Phonology of Expressive Speech: refers to the patterns of speech sounds.
Childhood Apraxia of speech (CAS) is a neurological childhood (pediatric) speech sound disorder in which the precision and consistency of movements underlying speech are impaired in the absence of neuromuscular deficits (e.g., abnormal reflexes, abnormal tone). CAS may occur as a result of known neurological impairment, in association with complex neuro-behavioral disorders of known or unknown origin, or as an idiopathic neurogenic speech sound disorder. The core impairment in planning and/or programming spatio-temporal parameters of movement sequences results in errors in speech sound production and prosody.
Family Start Guide: https://www.apraxia-kids.org/guides/family-start-guide/
Apraxia 101 video: http://www.letstalkspeech-mass.com/childhood-apraxia-of-speech.html
Articulation Disorder is the atypical production of speech sounds characterized by substitutions, omissions, additions or distortions that may interfere with intelligibility.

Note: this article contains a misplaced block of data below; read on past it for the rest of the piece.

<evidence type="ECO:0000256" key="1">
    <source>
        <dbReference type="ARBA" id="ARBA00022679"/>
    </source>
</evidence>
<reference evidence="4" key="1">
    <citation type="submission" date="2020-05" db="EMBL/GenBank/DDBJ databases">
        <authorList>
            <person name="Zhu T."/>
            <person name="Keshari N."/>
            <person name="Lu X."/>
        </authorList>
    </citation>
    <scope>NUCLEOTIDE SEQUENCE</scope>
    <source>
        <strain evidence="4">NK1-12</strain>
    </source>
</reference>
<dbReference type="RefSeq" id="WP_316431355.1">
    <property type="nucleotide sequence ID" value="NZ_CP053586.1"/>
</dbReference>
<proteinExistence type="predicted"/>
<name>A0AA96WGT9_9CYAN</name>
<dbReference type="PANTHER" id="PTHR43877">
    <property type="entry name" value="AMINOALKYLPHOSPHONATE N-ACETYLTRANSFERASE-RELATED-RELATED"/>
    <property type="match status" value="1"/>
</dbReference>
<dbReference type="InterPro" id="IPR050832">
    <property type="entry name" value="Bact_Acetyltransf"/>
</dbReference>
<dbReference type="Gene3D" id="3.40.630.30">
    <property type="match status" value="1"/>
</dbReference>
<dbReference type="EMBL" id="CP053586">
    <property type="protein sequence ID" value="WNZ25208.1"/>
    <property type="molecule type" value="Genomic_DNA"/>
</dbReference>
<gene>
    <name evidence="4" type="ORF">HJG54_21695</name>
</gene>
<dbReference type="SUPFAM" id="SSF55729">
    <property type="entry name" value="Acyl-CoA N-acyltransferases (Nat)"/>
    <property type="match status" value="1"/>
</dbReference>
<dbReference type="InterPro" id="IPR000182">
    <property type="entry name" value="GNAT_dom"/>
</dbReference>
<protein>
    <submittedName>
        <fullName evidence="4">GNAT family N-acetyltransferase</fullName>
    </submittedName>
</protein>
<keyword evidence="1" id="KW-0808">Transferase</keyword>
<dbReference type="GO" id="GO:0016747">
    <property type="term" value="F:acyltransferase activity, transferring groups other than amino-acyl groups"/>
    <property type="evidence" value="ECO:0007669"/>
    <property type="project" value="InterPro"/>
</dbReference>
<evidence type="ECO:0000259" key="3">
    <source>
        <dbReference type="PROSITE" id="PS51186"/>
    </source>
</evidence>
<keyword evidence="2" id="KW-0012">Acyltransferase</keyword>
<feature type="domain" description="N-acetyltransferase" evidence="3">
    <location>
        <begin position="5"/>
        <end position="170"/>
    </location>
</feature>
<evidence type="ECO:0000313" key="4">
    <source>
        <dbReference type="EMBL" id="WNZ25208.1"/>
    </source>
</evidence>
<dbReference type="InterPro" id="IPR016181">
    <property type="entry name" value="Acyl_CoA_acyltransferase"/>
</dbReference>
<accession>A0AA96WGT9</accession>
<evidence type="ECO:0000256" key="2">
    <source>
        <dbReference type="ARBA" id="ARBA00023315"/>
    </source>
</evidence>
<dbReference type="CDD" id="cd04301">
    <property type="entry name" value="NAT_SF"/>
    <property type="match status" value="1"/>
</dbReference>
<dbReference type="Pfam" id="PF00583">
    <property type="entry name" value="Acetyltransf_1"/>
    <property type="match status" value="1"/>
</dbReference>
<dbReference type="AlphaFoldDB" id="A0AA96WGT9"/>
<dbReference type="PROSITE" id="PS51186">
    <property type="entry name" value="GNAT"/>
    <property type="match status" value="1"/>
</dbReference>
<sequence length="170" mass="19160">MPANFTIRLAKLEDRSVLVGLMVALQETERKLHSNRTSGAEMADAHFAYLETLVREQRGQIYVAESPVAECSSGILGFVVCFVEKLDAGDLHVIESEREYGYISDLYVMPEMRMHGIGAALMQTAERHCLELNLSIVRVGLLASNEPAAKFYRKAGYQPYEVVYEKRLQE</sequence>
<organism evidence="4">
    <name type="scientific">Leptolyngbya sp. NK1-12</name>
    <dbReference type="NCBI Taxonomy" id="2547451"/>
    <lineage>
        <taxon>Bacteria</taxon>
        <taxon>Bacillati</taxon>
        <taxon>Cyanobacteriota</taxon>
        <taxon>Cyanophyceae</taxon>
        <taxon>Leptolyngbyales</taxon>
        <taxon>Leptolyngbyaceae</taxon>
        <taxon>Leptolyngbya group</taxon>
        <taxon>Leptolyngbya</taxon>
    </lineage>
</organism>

Many of the phonological and articulation issues are caused by ear infections or fluid in the ear as a young child. "Recurrent Acute Otitis Media or repeated ear infections with collection of fluid in the middle ear (middle ear effusion) during the first year can produce language and speech delays as a function of poor hearing." Source: http://babylab.rutgers.edu/Benasich_Research_Interests.html
Potential Risk Factors and Questions to Ask Yourself:
Does your child have a hearing impairment?
Has your child had frequent ear infections or more than 3 ear infections before the age of one?
Does your child have a cleft palate or lip?
Can you understand your child?
Can others (who are not familiar to him) understand him?
Does he leave out many sounds within a word (i.e. "pa" for "spot") or have no sounds?
Does he use more gestures than words to get his message across?
Is it difficult for him to say words that contain more than one syllable such as cowboy or motorcycle?
Is he not able to say sounds correctly that his friends are able to say?
Does your child have difficulty with eating.
Is his face typically more "messy" after eating than other kids his age?
Does he say the same word differently each time he says it?
Does he say some words great certain days and cannot say them again the next day?
Are single words said better than when he talks in sentences?
Does he drool?
Was he a "quiet" baby?
This is not an exhaustive list of at risk questions, but only a guide. Please call us anytime if you have concerns about your child's speech development.